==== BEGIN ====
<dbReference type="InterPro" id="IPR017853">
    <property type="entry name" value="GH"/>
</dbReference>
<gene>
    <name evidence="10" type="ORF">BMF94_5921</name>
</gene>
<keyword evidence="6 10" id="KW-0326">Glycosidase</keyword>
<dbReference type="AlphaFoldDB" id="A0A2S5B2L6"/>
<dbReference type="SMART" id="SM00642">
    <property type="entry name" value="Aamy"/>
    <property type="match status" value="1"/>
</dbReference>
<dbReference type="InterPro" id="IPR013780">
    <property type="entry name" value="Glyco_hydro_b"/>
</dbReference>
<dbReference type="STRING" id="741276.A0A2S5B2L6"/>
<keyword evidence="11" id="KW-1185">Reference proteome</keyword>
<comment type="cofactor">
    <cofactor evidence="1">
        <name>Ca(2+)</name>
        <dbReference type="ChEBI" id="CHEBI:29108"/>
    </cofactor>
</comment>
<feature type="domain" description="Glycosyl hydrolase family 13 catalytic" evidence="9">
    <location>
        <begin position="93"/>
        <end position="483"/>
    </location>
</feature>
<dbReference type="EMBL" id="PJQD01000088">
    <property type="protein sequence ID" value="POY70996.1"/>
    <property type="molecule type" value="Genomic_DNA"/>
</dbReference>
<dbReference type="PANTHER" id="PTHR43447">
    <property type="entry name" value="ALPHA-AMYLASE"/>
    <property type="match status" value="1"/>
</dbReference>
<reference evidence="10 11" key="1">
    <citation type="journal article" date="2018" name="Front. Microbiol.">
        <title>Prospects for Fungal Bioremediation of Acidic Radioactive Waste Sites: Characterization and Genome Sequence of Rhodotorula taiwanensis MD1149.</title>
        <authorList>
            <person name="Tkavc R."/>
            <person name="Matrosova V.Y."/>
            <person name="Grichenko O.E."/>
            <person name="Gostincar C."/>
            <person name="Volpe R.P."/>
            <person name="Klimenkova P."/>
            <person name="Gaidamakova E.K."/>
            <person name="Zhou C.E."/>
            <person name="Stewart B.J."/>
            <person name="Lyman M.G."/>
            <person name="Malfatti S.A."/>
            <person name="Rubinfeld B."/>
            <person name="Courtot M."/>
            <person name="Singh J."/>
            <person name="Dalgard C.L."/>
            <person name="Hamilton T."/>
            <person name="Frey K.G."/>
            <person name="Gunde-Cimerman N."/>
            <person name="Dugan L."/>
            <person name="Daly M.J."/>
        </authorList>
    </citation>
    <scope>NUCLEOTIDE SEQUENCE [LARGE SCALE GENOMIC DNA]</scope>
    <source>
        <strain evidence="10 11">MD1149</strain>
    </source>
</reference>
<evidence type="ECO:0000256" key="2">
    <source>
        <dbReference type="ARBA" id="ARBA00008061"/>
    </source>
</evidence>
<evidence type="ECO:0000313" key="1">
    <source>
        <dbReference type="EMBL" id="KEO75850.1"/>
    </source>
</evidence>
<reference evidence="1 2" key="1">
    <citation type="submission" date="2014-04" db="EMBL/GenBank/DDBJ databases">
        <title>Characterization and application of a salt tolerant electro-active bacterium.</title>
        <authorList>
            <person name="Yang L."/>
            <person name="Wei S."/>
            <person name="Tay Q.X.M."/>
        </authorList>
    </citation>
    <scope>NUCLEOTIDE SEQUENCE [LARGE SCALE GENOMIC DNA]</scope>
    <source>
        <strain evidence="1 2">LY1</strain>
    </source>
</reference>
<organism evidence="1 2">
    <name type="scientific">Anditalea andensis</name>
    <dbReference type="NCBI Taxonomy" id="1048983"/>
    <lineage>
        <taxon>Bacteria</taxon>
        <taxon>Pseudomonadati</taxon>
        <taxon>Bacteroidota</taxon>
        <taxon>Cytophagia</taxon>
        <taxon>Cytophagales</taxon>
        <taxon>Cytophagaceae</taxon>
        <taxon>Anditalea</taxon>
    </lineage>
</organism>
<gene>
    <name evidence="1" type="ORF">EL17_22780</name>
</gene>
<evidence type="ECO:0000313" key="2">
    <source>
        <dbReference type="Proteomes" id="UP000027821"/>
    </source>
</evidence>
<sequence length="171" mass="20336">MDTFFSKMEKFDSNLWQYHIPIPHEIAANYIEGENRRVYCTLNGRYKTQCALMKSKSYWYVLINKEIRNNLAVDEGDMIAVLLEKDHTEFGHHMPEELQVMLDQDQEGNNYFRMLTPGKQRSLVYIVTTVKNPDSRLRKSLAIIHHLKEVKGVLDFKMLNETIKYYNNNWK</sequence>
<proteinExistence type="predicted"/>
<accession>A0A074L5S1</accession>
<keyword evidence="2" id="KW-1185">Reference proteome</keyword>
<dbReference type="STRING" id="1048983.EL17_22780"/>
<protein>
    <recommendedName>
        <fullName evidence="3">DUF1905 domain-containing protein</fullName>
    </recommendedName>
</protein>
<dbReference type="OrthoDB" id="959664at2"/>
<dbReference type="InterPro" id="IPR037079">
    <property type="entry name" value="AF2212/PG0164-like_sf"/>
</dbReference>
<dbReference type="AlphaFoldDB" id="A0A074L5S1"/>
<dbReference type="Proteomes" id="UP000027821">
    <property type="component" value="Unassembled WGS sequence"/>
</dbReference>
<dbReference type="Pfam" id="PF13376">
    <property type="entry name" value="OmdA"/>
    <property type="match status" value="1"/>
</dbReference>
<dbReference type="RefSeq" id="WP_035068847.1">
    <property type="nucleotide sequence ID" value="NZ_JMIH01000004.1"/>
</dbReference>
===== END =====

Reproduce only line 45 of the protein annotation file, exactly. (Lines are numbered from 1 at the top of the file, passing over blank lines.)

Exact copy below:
            <person name="Gostincar C."/>